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Treatment of obstruction of the superior vena cava by combination chemotherapy with and without irradiation in small-cell carcinoma of the bronchus.
  1. S G Spiro,
  2. S Shah,
  3. P G Harper,
  4. J S Tobias,
  5. D M Geddes,
  6. R L Souhami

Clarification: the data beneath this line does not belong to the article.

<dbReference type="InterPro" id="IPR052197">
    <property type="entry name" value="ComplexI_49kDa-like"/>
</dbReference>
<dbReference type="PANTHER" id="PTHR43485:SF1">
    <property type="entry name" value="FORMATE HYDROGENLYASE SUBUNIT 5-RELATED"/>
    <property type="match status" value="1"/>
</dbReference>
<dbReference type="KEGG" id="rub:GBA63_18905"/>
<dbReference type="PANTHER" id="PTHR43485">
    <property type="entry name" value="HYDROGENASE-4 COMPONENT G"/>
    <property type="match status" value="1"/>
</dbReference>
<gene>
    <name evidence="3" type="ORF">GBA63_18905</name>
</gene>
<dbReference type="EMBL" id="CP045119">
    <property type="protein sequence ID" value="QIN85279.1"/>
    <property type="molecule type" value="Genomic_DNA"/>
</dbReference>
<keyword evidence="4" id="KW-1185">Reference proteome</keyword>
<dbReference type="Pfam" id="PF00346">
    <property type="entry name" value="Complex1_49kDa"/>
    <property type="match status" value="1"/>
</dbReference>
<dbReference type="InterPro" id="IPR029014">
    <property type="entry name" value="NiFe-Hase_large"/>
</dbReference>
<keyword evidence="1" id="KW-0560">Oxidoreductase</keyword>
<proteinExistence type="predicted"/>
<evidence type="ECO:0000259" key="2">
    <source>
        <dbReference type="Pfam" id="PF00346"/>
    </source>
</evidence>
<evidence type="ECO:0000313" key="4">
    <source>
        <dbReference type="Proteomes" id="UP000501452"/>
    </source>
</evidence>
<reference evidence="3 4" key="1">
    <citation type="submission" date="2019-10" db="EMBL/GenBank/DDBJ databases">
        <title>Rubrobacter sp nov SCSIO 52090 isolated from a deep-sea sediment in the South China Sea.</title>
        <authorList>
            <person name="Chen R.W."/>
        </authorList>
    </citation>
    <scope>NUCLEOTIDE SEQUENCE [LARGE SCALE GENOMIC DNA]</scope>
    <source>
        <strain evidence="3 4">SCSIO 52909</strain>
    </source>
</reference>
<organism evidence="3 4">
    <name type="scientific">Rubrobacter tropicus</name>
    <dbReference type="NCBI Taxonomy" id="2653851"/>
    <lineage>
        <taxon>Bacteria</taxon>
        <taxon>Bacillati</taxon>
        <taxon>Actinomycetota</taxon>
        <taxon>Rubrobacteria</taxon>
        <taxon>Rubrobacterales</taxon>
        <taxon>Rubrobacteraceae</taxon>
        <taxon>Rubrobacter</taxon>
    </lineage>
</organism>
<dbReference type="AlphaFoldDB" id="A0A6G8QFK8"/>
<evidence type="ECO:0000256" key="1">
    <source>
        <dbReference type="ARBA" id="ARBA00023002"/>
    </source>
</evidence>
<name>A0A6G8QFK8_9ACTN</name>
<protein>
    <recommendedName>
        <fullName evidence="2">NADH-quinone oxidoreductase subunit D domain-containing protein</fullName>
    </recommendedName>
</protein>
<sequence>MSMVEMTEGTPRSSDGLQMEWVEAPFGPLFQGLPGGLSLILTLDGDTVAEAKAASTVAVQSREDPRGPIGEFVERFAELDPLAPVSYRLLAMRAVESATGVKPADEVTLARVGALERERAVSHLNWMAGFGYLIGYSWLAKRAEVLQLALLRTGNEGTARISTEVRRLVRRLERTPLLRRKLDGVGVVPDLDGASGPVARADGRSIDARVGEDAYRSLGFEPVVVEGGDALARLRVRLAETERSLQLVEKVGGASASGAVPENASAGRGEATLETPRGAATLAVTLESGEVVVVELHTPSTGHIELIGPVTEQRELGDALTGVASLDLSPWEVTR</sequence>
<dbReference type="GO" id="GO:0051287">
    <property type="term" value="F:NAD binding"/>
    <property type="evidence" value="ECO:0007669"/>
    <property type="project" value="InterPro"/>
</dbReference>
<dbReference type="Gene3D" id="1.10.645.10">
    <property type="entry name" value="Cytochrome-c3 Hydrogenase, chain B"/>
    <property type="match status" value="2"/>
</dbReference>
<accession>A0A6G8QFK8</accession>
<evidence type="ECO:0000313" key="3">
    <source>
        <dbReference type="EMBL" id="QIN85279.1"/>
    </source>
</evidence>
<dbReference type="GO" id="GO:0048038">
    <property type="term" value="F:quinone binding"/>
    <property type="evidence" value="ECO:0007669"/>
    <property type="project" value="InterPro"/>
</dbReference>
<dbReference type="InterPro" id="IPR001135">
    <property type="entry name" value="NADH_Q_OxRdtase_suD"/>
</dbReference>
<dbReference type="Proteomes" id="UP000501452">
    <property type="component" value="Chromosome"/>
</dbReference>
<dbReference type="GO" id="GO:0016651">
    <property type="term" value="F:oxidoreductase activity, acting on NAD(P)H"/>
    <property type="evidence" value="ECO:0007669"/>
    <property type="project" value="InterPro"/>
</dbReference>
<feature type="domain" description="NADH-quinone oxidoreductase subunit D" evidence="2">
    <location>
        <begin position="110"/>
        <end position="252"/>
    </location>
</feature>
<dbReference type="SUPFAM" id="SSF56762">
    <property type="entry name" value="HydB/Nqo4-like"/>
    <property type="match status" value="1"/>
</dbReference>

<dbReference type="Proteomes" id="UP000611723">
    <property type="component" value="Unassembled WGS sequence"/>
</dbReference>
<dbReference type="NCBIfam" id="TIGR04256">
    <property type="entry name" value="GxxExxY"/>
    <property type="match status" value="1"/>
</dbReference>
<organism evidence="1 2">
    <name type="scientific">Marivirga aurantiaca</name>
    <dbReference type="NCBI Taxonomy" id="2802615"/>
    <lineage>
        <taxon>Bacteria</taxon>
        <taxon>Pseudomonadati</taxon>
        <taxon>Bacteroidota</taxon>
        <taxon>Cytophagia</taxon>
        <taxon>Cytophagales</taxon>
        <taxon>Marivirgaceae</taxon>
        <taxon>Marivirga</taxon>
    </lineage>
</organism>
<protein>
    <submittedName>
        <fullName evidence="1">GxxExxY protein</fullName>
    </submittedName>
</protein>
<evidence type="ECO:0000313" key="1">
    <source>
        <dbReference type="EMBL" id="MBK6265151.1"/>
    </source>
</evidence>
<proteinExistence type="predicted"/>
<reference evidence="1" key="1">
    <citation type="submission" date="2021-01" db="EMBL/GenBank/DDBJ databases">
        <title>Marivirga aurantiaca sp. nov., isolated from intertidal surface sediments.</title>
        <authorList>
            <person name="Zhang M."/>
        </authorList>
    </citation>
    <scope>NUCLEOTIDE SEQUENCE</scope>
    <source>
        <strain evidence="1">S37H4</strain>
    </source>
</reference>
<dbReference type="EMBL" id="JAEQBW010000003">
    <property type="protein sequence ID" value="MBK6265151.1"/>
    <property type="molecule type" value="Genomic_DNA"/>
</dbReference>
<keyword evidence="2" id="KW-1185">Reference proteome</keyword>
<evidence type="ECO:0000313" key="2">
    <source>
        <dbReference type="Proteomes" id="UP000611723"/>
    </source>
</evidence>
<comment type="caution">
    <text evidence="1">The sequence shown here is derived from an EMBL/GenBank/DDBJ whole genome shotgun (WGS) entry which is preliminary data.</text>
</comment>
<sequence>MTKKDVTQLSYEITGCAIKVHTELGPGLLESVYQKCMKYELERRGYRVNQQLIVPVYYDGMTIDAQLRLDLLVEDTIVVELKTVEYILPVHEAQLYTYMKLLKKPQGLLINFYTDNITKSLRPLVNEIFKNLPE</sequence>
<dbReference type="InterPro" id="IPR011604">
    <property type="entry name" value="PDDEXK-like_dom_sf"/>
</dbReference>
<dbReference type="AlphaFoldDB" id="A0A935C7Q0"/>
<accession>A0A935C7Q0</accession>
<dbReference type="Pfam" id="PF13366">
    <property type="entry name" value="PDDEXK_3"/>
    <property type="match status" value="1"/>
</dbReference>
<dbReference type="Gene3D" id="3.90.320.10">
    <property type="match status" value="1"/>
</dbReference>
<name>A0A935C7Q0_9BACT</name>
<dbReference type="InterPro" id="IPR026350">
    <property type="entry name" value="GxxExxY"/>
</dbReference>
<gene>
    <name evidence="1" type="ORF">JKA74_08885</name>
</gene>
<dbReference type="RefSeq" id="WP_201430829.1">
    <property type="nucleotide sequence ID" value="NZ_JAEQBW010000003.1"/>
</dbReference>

In a randomised prospective trial of chemotherapy with and without radiotherapy in small-cell carcinoma of the bronchus, 37 of 366 patients presented with obstruction of the superior vena cava at the time of diagnosis. In the study all patients received four cycles of combination chemotherapy over a period of 12 weeks and, provided there was not progressive disease, then received either radiotherapy to the mediastinum and primary tumour followed by eight further courses of chemotherapy or eight cycles of chemotherapy alone. Of the 37 patients presenting with superior vena caval obstruction, nine had relapsed and treatment was stopped during or after the initial four cycles of chemotherapy. Of the remainder, 15 patients received radiotherapy plus chemotherapy and 13 chemotherapy alone. After four cycles of chemotherapy (12 weeks) 21 of the 37 patients had initial complete relief of symptoms secondary to superior vena caval obstruction, 10 had substantial but partial relief, and six had no relief. Twelve patients developed recurrence of superior vena caval obstruction, of whom six had received radiotherapy and four chemotherapy alone; two relapsed in the initial 12 weeks of the study. The median survival of the patients with superior vena caval obstruction allocated at diagnosis to either treatment arm was identical. The survival of patients with obstruction was similar to that of other patients in the main study. Chemotherapy is an effective treatment for superior vena caval obstruction and there appears to be no additional advantage in giving radiotherapy after 12 weeks of cyclical chemotherapy.

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